The early cherry blossom report for 2020 has arrived…

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The worst of winter is (with any luck) done. Our evenings and mornings are slowly getting lighter once more, and it’s not too long until winter slopes off for another year and spring comes bounding to the fore. And spring, of course, means lots of lovely cherry blossom.

The cherry blossom front typically rolls up the length of the country each year, beginning in Okinawa in the far south then heading all the way up to Hokkaido in the north over a period of several weeks. Many factors can affect the cherry trees blooming: a freezing winter can mean flowers come out late, whereas a mild one can coax the trees into bloom sooner. Heavy rain causes the trees to lose their blossom faster. It’s a fragile affair, and it’s for this reason the forecast is followed so closely during the sakura season.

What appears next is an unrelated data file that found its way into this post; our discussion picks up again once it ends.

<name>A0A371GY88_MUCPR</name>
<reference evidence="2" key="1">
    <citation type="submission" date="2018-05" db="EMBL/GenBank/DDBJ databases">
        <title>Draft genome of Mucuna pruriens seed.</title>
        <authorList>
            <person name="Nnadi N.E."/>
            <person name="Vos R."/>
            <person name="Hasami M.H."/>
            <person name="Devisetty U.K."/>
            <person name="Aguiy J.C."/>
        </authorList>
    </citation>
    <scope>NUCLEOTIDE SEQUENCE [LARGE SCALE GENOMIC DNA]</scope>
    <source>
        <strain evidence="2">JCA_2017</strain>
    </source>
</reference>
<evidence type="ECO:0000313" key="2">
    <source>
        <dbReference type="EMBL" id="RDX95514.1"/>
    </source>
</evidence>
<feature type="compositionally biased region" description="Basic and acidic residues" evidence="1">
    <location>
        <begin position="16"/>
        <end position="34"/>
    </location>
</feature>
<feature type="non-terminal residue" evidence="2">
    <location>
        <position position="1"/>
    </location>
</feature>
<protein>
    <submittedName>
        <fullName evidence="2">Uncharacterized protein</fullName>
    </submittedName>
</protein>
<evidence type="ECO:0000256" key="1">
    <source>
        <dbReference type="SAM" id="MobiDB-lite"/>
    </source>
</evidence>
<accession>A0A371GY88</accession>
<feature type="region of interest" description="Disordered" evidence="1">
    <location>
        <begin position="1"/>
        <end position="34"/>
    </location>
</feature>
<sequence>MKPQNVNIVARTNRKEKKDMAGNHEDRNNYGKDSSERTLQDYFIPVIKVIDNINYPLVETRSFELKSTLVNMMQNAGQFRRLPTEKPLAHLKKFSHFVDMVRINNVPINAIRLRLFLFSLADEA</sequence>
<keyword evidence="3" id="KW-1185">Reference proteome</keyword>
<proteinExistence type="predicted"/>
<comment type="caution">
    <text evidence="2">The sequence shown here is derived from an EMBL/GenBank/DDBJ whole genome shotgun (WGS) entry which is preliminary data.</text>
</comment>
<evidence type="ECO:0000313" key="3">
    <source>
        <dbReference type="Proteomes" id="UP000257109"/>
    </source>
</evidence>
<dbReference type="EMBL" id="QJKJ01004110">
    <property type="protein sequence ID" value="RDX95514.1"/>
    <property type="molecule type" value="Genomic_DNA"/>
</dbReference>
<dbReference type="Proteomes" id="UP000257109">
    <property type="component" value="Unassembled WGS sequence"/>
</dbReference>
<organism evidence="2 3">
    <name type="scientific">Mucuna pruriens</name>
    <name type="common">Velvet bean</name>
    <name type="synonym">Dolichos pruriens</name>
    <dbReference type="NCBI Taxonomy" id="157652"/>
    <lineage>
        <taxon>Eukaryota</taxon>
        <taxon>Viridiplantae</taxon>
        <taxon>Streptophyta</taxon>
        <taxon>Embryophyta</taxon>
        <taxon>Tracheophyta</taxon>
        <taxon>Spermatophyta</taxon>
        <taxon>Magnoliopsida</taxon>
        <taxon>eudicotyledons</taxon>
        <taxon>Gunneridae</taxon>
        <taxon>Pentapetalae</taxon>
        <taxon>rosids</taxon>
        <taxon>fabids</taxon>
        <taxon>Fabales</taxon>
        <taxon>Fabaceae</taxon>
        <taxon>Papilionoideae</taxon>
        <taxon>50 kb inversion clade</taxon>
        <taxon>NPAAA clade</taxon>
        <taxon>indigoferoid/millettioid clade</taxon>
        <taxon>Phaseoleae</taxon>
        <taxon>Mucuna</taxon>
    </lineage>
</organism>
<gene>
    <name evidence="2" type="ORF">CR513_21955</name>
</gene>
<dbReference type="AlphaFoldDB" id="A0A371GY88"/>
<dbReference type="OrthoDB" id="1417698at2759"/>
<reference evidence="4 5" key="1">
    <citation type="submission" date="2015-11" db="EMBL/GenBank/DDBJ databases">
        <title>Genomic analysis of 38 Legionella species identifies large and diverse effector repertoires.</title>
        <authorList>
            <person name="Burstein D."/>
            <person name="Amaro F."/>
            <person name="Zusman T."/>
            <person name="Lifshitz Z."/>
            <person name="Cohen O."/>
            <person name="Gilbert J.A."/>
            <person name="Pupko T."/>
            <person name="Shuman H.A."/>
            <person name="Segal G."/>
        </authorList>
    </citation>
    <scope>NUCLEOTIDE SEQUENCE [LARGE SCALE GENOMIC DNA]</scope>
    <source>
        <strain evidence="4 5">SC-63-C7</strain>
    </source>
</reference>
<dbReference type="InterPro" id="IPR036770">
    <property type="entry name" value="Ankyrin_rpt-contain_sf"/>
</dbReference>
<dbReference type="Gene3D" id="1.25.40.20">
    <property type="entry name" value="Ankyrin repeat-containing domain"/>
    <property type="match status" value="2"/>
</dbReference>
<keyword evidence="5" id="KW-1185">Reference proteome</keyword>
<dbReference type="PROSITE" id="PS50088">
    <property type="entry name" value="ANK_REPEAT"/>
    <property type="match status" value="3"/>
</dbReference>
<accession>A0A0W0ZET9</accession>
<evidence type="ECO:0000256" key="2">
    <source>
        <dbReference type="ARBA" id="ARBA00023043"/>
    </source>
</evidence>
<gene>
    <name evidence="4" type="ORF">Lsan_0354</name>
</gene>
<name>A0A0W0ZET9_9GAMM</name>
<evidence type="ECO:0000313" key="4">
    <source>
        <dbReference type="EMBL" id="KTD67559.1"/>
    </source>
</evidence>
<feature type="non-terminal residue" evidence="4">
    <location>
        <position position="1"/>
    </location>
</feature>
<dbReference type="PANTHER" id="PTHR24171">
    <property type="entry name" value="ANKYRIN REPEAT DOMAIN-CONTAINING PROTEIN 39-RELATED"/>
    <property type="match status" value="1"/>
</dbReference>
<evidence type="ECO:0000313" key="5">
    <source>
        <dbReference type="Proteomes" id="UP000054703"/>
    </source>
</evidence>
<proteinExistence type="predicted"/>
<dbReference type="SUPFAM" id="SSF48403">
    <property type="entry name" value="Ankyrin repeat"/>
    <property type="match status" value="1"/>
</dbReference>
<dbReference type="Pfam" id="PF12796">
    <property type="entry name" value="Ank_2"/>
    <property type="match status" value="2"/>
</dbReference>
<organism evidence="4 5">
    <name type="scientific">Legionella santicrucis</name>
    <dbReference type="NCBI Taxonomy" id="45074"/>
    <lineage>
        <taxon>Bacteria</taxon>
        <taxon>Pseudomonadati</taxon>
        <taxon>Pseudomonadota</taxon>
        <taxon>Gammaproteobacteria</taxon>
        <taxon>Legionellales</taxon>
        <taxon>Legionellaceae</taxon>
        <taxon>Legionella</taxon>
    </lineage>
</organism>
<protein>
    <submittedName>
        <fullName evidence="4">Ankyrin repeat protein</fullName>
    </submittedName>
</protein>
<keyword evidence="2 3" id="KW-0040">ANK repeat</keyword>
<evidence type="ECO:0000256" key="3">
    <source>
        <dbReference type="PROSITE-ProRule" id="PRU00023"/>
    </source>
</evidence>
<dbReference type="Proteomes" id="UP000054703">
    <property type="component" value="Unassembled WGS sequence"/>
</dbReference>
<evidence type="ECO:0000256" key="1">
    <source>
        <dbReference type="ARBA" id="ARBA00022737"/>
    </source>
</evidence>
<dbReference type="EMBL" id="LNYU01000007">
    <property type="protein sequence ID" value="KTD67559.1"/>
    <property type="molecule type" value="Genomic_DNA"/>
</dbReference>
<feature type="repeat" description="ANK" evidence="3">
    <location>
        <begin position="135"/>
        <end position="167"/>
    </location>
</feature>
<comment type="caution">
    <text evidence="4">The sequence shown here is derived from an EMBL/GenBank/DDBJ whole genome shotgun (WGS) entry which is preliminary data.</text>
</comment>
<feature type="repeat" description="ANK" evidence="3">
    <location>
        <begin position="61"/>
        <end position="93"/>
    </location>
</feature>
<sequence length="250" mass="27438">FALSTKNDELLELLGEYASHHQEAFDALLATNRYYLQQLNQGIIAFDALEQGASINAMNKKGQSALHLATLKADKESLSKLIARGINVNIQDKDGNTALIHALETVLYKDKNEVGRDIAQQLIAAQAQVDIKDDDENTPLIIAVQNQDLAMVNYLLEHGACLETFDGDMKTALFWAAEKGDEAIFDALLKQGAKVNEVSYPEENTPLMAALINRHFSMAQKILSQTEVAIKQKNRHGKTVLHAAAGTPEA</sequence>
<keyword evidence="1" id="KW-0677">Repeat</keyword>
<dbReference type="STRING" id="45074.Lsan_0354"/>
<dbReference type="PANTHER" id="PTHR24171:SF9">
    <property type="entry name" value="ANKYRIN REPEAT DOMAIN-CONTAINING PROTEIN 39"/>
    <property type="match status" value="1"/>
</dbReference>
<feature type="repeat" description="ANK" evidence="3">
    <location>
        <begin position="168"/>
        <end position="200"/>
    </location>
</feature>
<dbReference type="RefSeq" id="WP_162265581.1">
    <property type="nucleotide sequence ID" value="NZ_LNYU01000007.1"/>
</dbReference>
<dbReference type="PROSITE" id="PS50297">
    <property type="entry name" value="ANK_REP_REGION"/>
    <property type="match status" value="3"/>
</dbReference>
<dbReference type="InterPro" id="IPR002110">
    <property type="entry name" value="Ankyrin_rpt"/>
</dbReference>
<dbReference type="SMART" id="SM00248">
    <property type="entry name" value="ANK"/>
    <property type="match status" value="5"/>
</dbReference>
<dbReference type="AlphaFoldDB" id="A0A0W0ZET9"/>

This year, the Japanese Meteorological Association predicts both Tokyo and Kyoto will see their first bloom around the 19th of March, with the best viewing period expected to fall in the fortnight after. Take a look…

cherry blossom forecast map

For more detail, you can also check out our  cherry blossom infographic, or call us and chat to one of our expert travel consultants.

Our tour dates for 2021 have just been released, and at this early stage we still have availability for some our most popular small group tours. They fill up fast – so if you’re considering popping over to Japan to bathe in the beauty of the cherry blossom trees, you’ve got a little time left! Alternatively, if you’d rather chart your own course around the country, we can work with you to build a bespoke itinerary. Give us a call, tell us what you want to experience, and we’ll whisk you away on an odyssey of Japanese culture and cuisine. Lovely!

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